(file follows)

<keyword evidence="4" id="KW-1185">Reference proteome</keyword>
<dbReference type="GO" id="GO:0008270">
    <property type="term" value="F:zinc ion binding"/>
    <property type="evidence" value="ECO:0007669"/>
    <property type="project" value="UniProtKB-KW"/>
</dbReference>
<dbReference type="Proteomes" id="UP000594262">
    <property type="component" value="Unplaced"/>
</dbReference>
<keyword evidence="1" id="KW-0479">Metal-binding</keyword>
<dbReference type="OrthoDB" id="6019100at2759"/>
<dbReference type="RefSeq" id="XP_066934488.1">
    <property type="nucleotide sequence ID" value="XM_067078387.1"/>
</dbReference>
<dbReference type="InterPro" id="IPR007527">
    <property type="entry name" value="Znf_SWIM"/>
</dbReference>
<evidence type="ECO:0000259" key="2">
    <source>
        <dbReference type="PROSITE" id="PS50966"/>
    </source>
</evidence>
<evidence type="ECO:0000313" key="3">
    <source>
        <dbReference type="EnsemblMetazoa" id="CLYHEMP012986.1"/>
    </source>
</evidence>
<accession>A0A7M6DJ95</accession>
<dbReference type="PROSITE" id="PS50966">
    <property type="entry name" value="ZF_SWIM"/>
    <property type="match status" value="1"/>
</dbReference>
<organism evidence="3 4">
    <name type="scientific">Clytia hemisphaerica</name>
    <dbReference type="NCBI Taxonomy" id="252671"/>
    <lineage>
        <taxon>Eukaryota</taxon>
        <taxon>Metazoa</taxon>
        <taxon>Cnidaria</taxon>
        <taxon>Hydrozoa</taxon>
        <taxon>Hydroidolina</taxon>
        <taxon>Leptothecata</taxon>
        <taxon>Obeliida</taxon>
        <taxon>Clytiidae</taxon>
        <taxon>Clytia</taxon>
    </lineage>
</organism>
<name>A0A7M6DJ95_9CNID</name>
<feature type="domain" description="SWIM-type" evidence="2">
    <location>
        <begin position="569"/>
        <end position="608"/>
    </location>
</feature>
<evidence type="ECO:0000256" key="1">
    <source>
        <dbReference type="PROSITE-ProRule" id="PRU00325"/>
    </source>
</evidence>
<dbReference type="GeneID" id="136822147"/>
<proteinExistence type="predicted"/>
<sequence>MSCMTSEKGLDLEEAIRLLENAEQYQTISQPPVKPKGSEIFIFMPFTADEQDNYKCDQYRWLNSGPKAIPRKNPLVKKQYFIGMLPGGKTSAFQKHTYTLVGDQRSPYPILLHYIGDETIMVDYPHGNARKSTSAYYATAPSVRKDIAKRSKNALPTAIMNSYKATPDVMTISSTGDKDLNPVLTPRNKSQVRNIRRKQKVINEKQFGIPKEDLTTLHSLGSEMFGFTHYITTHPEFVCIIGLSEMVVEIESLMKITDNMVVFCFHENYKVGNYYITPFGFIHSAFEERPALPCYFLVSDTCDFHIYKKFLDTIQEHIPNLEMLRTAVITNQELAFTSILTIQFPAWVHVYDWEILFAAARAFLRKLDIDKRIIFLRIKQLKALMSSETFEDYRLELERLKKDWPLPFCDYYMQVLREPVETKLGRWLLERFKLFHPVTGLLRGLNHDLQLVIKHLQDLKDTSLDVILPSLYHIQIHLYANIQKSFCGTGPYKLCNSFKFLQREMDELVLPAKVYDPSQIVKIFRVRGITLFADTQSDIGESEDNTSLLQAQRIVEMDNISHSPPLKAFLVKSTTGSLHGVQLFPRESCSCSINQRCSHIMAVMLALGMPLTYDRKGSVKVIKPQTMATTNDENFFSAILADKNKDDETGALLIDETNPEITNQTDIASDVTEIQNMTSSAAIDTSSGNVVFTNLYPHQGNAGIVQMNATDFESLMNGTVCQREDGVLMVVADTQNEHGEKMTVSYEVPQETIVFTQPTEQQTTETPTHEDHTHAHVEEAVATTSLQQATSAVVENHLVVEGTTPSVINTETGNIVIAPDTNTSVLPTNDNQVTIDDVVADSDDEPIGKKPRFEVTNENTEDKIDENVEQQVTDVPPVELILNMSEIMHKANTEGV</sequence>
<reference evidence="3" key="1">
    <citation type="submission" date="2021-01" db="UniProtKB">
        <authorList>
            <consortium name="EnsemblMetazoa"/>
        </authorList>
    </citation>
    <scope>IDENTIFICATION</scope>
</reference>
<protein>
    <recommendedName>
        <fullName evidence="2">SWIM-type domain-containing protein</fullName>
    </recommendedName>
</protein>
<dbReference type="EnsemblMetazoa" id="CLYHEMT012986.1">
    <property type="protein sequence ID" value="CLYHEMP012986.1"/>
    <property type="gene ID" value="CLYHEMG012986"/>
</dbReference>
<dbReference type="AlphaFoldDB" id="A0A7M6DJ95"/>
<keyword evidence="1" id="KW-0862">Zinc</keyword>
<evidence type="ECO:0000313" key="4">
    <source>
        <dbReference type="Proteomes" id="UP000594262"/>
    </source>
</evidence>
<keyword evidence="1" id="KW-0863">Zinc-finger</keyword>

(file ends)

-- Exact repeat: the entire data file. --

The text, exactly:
<keyword evidence="4" id="KW-1185">Reference proteome</keyword>
<dbReference type="GO" id="GO:0008270">
    <property type="term" value="F:zinc ion binding"/>
    <property type="evidence" value="ECO:0007669"/>
    <property type="project" value="UniProtKB-KW"/>
</dbReference>
<dbReference type="Proteomes" id="UP000594262">
    <property type="component" value="Unplaced"/>
</dbReference>
<keyword evidence="1" id="KW-0479">Metal-binding</keyword>
<dbReference type="OrthoDB" id="6019100at2759"/>
<dbReference type="RefSeq" id="XP_066934488.1">
    <property type="nucleotide sequence ID" value="XM_067078387.1"/>
</dbReference>
<dbReference type="InterPro" id="IPR007527">
    <property type="entry name" value="Znf_SWIM"/>
</dbReference>
<evidence type="ECO:0000259" key="2">
    <source>
        <dbReference type="PROSITE" id="PS50966"/>
    </source>
</evidence>
<evidence type="ECO:0000313" key="3">
    <source>
        <dbReference type="EnsemblMetazoa" id="CLYHEMP012986.1"/>
    </source>
</evidence>
<accession>A0A7M6DJ95</accession>
<dbReference type="PROSITE" id="PS50966">
    <property type="entry name" value="ZF_SWIM"/>
    <property type="match status" value="1"/>
</dbReference>
<organism evidence="3 4">
    <name type="scientific">Clytia hemisphaerica</name>
    <dbReference type="NCBI Taxonomy" id="252671"/>
    <lineage>
        <taxon>Eukaryota</taxon>
        <taxon>Metazoa</taxon>
        <taxon>Cnidaria</taxon>
        <taxon>Hydrozoa</taxon>
        <taxon>Hydroidolina</taxon>
        <taxon>Leptothecata</taxon>
        <taxon>Obeliida</taxon>
        <taxon>Clytiidae</taxon>
        <taxon>Clytia</taxon>
    </lineage>
</organism>
<name>A0A7M6DJ95_9CNID</name>
<feature type="domain" description="SWIM-type" evidence="2">
    <location>
        <begin position="569"/>
        <end position="608"/>
    </location>
</feature>
<evidence type="ECO:0000256" key="1">
    <source>
        <dbReference type="PROSITE-ProRule" id="PRU00325"/>
    </source>
</evidence>
<dbReference type="GeneID" id="136822147"/>
<proteinExistence type="predicted"/>
<sequence>MSCMTSEKGLDLEEAIRLLENAEQYQTISQPPVKPKGSEIFIFMPFTADEQDNYKCDQYRWLNSGPKAIPRKNPLVKKQYFIGMLPGGKTSAFQKHTYTLVGDQRSPYPILLHYIGDETIMVDYPHGNARKSTSAYYATAPSVRKDIAKRSKNALPTAIMNSYKATPDVMTISSTGDKDLNPVLTPRNKSQVRNIRRKQKVINEKQFGIPKEDLTTLHSLGSEMFGFTHYITTHPEFVCIIGLSEMVVEIESLMKITDNMVVFCFHENYKVGNYYITPFGFIHSAFEERPALPCYFLVSDTCDFHIYKKFLDTIQEHIPNLEMLRTAVITNQELAFTSILTIQFPAWVHVYDWEILFAAARAFLRKLDIDKRIIFLRIKQLKALMSSETFEDYRLELERLKKDWPLPFCDYYMQVLREPVETKLGRWLLERFKLFHPVTGLLRGLNHDLQLVIKHLQDLKDTSLDVILPSLYHIQIHLYANIQKSFCGTGPYKLCNSFKFLQREMDELVLPAKVYDPSQIVKIFRVRGITLFADTQSDIGESEDNTSLLQAQRIVEMDNISHSPPLKAFLVKSTTGSLHGVQLFPRESCSCSINQRCSHIMAVMLALGMPLTYDRKGSVKVIKPQTMATTNDENFFSAILADKNKDDETGALLIDETNPEITNQTDIASDVTEIQNMTSSAAIDTSSGNVVFTNLYPHQGNAGIVQMNATDFESLMNGTVCQREDGVLMVVADTQNEHGEKMTVSYEVPQETIVFTQPTEQQTTETPTHEDHTHAHVEEAVATTSLQQATSAVVENHLVVEGTTPSVINTETGNIVIAPDTNTSVLPTNDNQVTIDDVVADSDDEPIGKKPRFEVTNENTEDKIDENVEQQVTDVPPVELILNMSEIMHKANTEGV</sequence>
<reference evidence="3" key="1">
    <citation type="submission" date="2021-01" db="UniProtKB">
        <authorList>
            <consortium name="EnsemblMetazoa"/>
        </authorList>
    </citation>
    <scope>IDENTIFICATION</scope>
</reference>
<protein>
    <recommendedName>
        <fullName evidence="2">SWIM-type domain-containing protein</fullName>
    </recommendedName>
</protein>
<dbReference type="EnsemblMetazoa" id="CLYHEMT012986.1">
    <property type="protein sequence ID" value="CLYHEMP012986.1"/>
    <property type="gene ID" value="CLYHEMG012986"/>
</dbReference>
<dbReference type="AlphaFoldDB" id="A0A7M6DJ95"/>
<keyword evidence="1" id="KW-0862">Zinc</keyword>
<evidence type="ECO:0000313" key="4">
    <source>
        <dbReference type="Proteomes" id="UP000594262"/>
    </source>
</evidence>
<keyword evidence="1" id="KW-0863">Zinc-finger</keyword>